— If the fish seller allows you to sniff, it should smell neutral, at most like a sea breeze and, of course, never “fishy.” If the seller won't let your nose near the fish, see if she will fan its aroma toward your schnoz.
— A whole fish makes for cool cooking, so don't shy away from buying such. Taut skin and scales; bright red, moist gills; shiny clear eyes - all are good signs.
— It’s risky to refrigerate fish for more than a day after you buy it. After the trip to the store, keep it in a closed plastic bag set atop a bowl of smashed ice. Use the back of the lowest shelf above the bottom bins, the coldest place in the icebox.
— Keep on the skin of more delicate types of fresh fish (sole, flounder, halibut) and also salmon. The skin not only helps hold the fish together when eventually cooking it, but also adds flavor. (Score skin lightly with a very sharp knife or razor blade when cooking to prevent curling under the heat.)
— With certain sorts of fish (for example, salmon), when preparing to cook, run your fingertip over the filet to feel for "pin" bones, little pesky pains that run perpendicular to the backbone or rib cage and that lie hidden in the flesh. Remove them with tweezers, pulling "along and away" more than up and out.
— Patting fish dry before cooking ensures crispness of both skin and flesh.
— When cooking fish, many cooks adhere to the "10 minutes per inch" injunction; that is, whatever the method, they cook fish for 10 minutes for every inch of thickness of the flesh.
— But that adherence rules out considerations such as the firmness or fat content of the fish (or, looked at another way, the delicacy or leanness), or whether, in some methods of cooking over direct heat, the left-on skin provides, in effect, a heat shield.
— It's better to tailor the cooking method - sautéing or frying in a pan; deep-fat frying; roasting or baking; poaching; or grilling - to the type of fish.
— For example, the more tender chicks of the sea such as flounder, sole or halibut are well suited to sautéing, ill-suited for grilling (unless they are the whole kahuna, nose to tail and both sides now). Grilling is great for “the cows that swim” that are tuna, swordfish, mahi-mahi or, often, salmon. Their firm, sometimes-fatty flesh is like fish beefsteak.
— Packets of fish, in crimped parchment paper (“en papillote”) in the oven, are ideal for fish such as cod, pollock, sole, haddock, snapper, halibut, trout, char — in short, many a white fish and any that are delicately fleshed.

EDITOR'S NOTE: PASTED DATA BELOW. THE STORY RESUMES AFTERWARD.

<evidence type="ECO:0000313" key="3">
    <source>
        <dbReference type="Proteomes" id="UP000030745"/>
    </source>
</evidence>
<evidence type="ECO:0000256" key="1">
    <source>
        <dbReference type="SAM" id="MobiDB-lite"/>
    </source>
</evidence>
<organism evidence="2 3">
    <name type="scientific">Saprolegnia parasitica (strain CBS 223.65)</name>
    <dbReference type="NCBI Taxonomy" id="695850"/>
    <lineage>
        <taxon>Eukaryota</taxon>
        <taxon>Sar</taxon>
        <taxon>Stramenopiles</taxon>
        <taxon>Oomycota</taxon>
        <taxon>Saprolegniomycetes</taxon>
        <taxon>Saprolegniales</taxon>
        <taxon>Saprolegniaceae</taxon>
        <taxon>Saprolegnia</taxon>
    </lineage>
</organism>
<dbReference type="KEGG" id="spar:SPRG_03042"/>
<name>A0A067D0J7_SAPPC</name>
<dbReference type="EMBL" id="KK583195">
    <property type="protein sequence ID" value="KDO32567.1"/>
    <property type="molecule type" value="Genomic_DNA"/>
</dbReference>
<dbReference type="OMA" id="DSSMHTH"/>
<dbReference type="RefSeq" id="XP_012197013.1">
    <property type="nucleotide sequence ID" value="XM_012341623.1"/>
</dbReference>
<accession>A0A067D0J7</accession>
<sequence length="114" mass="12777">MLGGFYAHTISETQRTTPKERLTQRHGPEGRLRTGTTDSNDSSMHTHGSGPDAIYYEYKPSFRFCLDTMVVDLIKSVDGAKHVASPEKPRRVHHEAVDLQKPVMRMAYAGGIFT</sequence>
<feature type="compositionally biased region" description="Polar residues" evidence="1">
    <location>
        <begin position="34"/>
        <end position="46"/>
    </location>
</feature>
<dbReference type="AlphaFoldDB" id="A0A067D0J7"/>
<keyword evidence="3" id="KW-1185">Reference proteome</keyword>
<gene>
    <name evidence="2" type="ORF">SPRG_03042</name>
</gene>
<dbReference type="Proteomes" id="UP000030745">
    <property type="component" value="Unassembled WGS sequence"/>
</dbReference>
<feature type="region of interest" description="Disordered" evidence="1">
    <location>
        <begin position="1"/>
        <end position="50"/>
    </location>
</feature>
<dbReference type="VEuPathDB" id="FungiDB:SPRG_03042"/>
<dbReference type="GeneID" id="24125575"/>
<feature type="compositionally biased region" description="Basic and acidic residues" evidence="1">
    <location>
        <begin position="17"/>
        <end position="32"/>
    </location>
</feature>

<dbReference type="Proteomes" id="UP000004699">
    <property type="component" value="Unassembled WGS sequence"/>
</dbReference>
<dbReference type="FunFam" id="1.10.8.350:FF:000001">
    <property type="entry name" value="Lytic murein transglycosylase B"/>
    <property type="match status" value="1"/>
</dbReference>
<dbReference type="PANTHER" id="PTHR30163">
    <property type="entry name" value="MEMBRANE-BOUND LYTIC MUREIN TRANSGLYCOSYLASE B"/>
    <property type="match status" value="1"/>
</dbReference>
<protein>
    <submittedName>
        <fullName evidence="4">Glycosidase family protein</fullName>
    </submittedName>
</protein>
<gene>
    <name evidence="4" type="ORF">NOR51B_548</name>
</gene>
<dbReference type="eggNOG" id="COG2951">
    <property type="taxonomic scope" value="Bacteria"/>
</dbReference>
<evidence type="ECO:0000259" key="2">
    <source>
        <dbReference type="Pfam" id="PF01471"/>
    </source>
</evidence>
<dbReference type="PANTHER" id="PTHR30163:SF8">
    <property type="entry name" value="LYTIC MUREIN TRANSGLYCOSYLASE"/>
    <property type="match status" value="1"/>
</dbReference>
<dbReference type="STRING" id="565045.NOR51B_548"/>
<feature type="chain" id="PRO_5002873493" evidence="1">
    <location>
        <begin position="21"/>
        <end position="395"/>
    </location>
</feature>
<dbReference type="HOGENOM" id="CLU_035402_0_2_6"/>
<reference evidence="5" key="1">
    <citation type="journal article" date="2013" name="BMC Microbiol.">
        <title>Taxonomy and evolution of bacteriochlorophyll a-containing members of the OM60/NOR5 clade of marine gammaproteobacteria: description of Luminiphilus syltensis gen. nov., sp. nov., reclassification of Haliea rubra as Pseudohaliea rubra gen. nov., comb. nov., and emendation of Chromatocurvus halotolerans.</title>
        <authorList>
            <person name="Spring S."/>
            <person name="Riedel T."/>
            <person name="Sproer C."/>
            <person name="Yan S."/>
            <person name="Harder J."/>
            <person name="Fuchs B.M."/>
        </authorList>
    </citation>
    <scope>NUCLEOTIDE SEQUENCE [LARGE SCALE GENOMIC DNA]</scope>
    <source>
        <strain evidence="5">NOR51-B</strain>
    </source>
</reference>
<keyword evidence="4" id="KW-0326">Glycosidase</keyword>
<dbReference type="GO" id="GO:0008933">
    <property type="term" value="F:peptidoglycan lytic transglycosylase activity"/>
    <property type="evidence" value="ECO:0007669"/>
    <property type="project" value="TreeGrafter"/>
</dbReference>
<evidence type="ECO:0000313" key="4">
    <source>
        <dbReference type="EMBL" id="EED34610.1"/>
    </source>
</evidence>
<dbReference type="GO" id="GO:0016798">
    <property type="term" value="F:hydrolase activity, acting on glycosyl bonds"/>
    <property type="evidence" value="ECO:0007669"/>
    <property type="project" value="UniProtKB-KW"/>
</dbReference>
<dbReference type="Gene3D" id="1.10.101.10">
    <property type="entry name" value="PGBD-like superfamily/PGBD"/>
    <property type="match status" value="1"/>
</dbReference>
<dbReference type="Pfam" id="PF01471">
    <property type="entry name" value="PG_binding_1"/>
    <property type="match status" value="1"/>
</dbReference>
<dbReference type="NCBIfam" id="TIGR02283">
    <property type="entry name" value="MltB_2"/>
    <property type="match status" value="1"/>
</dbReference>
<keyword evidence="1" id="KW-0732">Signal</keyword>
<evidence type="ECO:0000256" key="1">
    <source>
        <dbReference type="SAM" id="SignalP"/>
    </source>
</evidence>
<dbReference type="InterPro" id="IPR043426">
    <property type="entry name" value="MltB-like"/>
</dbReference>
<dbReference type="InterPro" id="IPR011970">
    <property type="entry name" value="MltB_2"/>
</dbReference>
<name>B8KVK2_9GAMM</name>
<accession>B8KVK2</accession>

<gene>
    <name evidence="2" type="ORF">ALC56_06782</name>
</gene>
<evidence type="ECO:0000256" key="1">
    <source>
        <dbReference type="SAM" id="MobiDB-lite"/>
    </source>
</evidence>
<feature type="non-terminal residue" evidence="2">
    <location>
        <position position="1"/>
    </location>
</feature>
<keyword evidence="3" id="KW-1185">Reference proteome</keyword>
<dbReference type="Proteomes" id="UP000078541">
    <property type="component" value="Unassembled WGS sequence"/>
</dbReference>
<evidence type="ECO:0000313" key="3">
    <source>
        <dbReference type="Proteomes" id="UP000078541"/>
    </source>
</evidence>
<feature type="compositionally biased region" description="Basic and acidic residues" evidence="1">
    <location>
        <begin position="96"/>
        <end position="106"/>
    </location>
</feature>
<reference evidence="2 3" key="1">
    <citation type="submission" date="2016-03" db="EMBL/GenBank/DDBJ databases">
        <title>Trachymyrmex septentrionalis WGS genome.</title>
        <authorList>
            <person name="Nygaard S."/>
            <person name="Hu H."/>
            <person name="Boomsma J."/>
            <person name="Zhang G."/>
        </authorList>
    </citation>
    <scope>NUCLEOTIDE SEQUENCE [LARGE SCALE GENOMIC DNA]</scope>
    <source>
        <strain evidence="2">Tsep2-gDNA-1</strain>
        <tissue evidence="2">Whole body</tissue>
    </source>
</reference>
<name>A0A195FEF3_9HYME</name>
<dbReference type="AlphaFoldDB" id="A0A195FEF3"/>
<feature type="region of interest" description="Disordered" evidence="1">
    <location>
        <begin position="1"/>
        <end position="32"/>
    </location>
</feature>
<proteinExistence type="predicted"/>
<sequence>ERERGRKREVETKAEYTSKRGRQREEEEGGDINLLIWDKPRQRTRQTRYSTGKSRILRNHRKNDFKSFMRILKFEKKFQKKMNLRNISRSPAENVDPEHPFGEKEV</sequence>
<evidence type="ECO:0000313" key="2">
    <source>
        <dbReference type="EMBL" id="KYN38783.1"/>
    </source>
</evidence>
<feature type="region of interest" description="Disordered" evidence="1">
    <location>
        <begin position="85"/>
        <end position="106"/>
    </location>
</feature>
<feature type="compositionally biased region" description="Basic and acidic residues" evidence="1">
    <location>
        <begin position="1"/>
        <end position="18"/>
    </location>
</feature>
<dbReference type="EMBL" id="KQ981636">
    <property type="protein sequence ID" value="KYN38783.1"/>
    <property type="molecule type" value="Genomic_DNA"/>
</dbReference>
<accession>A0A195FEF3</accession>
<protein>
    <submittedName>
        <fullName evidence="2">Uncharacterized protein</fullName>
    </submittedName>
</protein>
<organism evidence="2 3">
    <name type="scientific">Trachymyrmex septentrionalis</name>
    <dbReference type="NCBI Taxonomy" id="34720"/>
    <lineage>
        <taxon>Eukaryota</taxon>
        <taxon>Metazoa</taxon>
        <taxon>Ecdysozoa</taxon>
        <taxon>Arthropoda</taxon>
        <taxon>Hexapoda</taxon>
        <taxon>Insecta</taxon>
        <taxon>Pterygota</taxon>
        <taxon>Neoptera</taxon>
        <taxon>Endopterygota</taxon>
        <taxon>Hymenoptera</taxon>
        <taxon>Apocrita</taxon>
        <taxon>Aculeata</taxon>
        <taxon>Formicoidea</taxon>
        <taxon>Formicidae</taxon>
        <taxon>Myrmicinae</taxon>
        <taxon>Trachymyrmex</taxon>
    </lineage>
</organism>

— Slowly poaching in the oven - submerged in a court bouillon, or white wine, or good quality olive oil - filets of firm-fleshed fish such as salmon, tuna or swordfish, turns out such diaphanously delicate fish flesh that it's like pudding with gills.
— If you bake or broil fish, be sure the flesh is dense, firm and well-fatted. The latter character will baste the fish as it cooks.
BY BILL ST. JOHN
Of the two types of beef ribs - back ribs and short ribs - we’re generally more familiar with the latter. Beef short ribs sport straight bones, are 3-4 inches long, and have a good chunk of meat laying on top of the bone. By and large, we braise them, so you’ll find them on many a cold-weather menu.
Beef back ribs are 6-8 inches long, slightly curved, and have very little meat on top of them, but a nice finger-thick piece of meat in between them. They’re bare of top meat because that meat was taken for the great ribeye, butchered as steaks (the best of the seared steer?) or roasts, without which the English could not get through Sunday.
Like their siblings, the short ribs, beef back ribs are made for autumn and winter dining, although, unlike them, they also are very popular at warm-weather barbecues. Beef back ribs are finger-lickin' meat all year 'round.
About the only profitable way to cook beef back ribs is “slow and low,” so that means using the indirect method on a charcoal grill to smoke ‘em and melt them, or to braise the ribs either in or out of the oven (or in a slow cooker) for a couple-plus hours. The braise may be as ornate as French-style wine, aromatics and herbs, or as simple as capturing the meat’s own steam in a closed container.
This recipe comes from The New York Times. You’ll note that it also allows for beef short ribs, should you chose to cook those.
Braised Beef Ribs with Vegetables
from The New York Times — serves 4
3 tablespoons olive oil
Freshly ground black pepper
4 pounds beef rib bones or short ribs, washed
2 medium onions, peeled, roughly chopped
5 cloves garlic, peeled, roughly chopped
1 tablespoon sweet butter
3 medium Yukon potatoes, peeled, roughly chopped
6 brown mushrooms, washed, sliced